Crime can happen to anyone at any time and any place. January is National Personal Self-Defense Awareness Month. Are you prepared to protect yourself if the need arises?
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This may be the single most important element of self-defense. Raising your awareness of your surroundings reduces 90 percent of your risk to be a victim. Use good common sense. Assess parking lots, garages, gas stations, convenience stores, etc., for any warning signs before you get out of your car. Do the same when entering your car. Don’t let your cell phone, iPod or headphones distract you while out in public. Do not jog with headphones.
Live with a Survival Mindset
If violence occurs, and you aren’t mentally prepared for it you most likely will be frozen in fear and not able to help yourself. Visualize what actions you might take in a bad situation to prepare your mind to deal with the trauma. Preparation is key, and doing so while in a safe environment goes a long way.
Trust Your Instincts
Listen to what your intuition tells you and trust those little voices.
Lights, People and Noise
These are your greatest allies; they are the three things criminals fear most. Travel in groups and in open populated areas. It is especially important to do this at night. Avoid dark and isolated places where you give the criminal the advantage, especially if you are alone.
Be prepared: pre-program important numbers into your cell phone.
These may include 9-1-1, roadside assistance service, an ICE (in case of emergency personal contact), your office number, medical doctor, etc. Whenever possible, make sure your cell phone is on a full battery charge and pack your charger to go with you for extended trips. Check in advance that your phone will be serviceable to your destination when travelling alone.
Choose FLIGHT over fight.
The primary goal of any threatening situation should be to escape from immediate danger and call for help. If you feel uneasy and feel an encounter with an individual could become threatening, HAVE AN EXCUSE READY to give you an out, or prompt them to leave. Ex: You left something important in your car, your cell phone went off and you need to leave to respond to a call, etc.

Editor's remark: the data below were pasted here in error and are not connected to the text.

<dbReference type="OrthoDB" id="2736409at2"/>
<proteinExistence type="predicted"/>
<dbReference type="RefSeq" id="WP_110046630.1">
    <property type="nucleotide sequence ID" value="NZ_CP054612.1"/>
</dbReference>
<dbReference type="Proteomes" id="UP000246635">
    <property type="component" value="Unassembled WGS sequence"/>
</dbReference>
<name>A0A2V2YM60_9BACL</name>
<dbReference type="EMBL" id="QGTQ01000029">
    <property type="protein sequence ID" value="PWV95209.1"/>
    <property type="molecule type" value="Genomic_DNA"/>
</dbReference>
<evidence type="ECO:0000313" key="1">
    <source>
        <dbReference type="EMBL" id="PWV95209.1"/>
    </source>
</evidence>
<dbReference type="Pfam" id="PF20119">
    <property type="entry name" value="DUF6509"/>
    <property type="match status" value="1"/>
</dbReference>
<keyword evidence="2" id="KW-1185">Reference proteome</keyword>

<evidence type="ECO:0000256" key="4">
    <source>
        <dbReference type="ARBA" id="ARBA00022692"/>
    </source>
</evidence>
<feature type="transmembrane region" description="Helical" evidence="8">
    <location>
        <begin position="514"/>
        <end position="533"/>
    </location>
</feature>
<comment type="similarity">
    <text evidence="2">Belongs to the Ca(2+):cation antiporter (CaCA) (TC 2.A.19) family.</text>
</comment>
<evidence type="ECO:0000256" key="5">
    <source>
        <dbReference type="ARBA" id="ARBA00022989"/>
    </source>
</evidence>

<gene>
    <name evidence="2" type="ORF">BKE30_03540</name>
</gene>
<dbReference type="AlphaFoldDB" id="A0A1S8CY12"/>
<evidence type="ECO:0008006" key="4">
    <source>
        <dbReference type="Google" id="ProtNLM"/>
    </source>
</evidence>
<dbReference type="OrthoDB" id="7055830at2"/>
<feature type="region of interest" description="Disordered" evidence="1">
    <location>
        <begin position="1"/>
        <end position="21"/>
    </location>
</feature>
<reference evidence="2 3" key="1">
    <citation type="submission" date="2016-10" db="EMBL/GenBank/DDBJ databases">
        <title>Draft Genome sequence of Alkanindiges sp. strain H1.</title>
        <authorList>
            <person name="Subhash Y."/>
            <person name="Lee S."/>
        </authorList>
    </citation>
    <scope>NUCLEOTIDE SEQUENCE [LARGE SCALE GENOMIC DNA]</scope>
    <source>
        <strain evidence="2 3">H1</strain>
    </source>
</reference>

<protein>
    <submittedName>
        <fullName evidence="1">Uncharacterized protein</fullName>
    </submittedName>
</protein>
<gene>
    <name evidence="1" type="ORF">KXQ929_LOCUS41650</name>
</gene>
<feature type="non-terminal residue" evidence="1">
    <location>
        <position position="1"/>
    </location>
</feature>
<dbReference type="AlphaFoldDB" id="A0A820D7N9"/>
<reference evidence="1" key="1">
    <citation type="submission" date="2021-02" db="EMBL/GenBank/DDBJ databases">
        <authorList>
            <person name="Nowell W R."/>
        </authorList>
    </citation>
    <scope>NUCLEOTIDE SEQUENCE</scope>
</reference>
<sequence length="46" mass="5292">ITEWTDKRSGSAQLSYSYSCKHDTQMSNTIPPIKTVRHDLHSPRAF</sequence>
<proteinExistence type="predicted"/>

Never Accept Offers For Help from a Stranger
This is a common lure for sexual offenders. Ex: “May I help you with your bags?” If the situation feels wrong, run away screaming. If you can’t run–fight to impair the attacker so that you can get away.
Give Away Your Money
If you are being mugged, it is for your money. Do not fiddle with your wallet, hand it over willingly. It is a good idea to prepare a “mugging” wallet that contains only cash that you can give in a situation without your mugger getting your credit cards, important ID, etc. Avoid carrying large purses and wearing expensive jewelry. Keep purses and valuables securely locked, and out of sight in the trunk of your vehicle.
Prevent a Second Crime Scene
If you are mugged, and the attacker wants to take you somewhere it is important to fight for your life NOW. Statistics show that if you go with them, you are less likely to survive or come out of the situation unharmed.
Education is your best resource. Enroll in a local self-defense class or workshop. The local police department is a good resource for lists of free options. In April, Howard County General Hospital will offer a workshop tailored for kids.
Kids Self Defense-Howard County General Hospital —Children (8-12) Learn basic safety awareness and age-appropriate self-defense techniques. 4/9, 9–11 a.m. Free. Online advanced registration at www.hcgh.org is advised for all programs.
We share home security tips with our clients while they go through the process of selling or buying a home. Please give us a call at (301) 785-5889 we can share some with you!